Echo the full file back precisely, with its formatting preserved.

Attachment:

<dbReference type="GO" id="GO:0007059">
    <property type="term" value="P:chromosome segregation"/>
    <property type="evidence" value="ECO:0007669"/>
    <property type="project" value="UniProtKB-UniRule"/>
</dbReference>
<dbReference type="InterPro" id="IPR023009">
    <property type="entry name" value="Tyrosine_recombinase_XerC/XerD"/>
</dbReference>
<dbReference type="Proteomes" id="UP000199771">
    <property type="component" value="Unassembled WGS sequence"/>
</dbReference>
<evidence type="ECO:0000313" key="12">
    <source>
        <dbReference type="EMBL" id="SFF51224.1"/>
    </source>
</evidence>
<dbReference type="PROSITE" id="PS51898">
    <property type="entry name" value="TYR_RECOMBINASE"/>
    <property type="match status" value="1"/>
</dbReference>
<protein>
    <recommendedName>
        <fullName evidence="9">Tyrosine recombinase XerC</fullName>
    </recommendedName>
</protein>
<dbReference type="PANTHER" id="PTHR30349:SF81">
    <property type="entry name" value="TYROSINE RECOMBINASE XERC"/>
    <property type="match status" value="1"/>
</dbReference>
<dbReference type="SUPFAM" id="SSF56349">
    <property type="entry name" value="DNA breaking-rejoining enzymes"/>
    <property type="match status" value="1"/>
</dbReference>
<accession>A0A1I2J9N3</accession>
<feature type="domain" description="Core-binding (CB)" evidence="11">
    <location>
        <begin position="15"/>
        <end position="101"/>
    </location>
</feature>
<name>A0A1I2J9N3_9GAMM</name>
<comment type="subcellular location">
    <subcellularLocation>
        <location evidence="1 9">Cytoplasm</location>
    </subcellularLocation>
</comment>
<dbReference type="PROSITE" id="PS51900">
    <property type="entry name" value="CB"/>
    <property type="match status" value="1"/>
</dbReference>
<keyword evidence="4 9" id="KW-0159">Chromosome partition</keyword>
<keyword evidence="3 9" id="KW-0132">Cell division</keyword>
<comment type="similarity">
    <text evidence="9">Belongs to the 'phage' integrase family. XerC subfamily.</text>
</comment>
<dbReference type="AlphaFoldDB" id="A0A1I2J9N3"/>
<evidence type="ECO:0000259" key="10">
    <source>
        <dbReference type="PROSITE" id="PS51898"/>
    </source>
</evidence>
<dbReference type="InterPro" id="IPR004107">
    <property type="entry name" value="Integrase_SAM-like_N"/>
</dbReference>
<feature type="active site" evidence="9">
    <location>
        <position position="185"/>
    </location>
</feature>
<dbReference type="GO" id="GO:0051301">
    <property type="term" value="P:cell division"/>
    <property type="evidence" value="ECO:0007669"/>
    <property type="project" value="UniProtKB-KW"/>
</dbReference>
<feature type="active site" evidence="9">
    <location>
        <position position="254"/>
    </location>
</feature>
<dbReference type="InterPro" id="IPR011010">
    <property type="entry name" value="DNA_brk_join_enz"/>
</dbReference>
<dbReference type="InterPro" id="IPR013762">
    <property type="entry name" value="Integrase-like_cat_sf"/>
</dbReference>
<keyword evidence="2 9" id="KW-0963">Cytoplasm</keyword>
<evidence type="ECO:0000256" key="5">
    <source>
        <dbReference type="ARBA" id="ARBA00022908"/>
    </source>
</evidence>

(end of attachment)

<dbReference type="GO" id="GO:0007059">
    <property type="term" value="P:chromosome segregation"/>
    <property type="evidence" value="ECO:0007669"/>
    <property type="project" value="UniProtKB-UniRule"/>
</dbReference>
<dbReference type="InterPro" id="IPR023009">
    <property type="entry name" value="Tyrosine_recombinase_XerC/XerD"/>
</dbReference>
<dbReference type="Proteomes" id="UP000199771">
    <property type="component" value="Unassembled WGS sequence"/>
</dbReference>
<evidence type="ECO:0000313" key="12">
    <source>
        <dbReference type="EMBL" id="SFF51224.1"/>
    </source>
</evidence>
<dbReference type="PROSITE" id="PS51898">
    <property type="entry name" value="TYR_RECOMBINASE"/>
    <property type="match status" value="1"/>
</dbReference>
<protein>
    <recommendedName>
        <fullName evidence="9">Tyrosine recombinase XerC</fullName>
    </recommendedName>
</protein>
<dbReference type="PANTHER" id="PTHR30349:SF81">
    <property type="entry name" value="TYROSINE RECOMBINASE XERC"/>
    <property type="match status" value="1"/>
</dbReference>
<dbReference type="SUPFAM" id="SSF56349">
    <property type="entry name" value="DNA breaking-rejoining enzymes"/>
    <property type="match status" value="1"/>
</dbReference>
<accession>A0A1I2J9N3</accession>
<feature type="domain" description="Core-binding (CB)" evidence="11">
    <location>
        <begin position="15"/>
        <end position="101"/>
    </location>
</feature>
<name>A0A1I2J9N3_9GAMM</name>
<comment type="subcellular location">
    <subcellularLocation>
        <location evidence="1 9">Cytoplasm</location>
    </subcellularLocation>
</comment>
<dbReference type="PROSITE" id="PS51900">
    <property type="entry name" value="CB"/>
    <property type="match status" value="1"/>
</dbReference>
<keyword evidence="4 9" id="KW-0159">Chromosome partition</keyword>
<keyword evidence="3 9" id="KW-0132">Cell division</keyword>
<comment type="similarity">
    <text evidence="9">Belongs to the 'phage' integrase family. XerC subfamily.</text>
</comment>
<dbReference type="AlphaFoldDB" id="A0A1I2J9N3"/>
<evidence type="ECO:0000259" key="10">
    <source>
        <dbReference type="PROSITE" id="PS51898"/>
    </source>
</evidence>
<dbReference type="InterPro" id="IPR004107">
    <property type="entry name" value="Integrase_SAM-like_N"/>
</dbReference>
<feature type="active site" evidence="9">
    <location>
        <position position="185"/>
    </location>
</feature>
<dbReference type="GO" id="GO:0051301">
    <property type="term" value="P:cell division"/>
    <property type="evidence" value="ECO:0007669"/>
    <property type="project" value="UniProtKB-KW"/>
</dbReference>
<feature type="active site" evidence="9">
    <location>
        <position position="254"/>
    </location>
</feature>
<dbReference type="InterPro" id="IPR011010">
    <property type="entry name" value="DNA_brk_join_enz"/>
</dbReference>
<dbReference type="InterPro" id="IPR013762">
    <property type="entry name" value="Integrase-like_cat_sf"/>
</dbReference>
<keyword evidence="2 9" id="KW-0963">Cytoplasm</keyword>
<evidence type="ECO:0000256" key="5">
    <source>
        <dbReference type="ARBA" id="ARBA00022908"/>
    </source>
</evidence>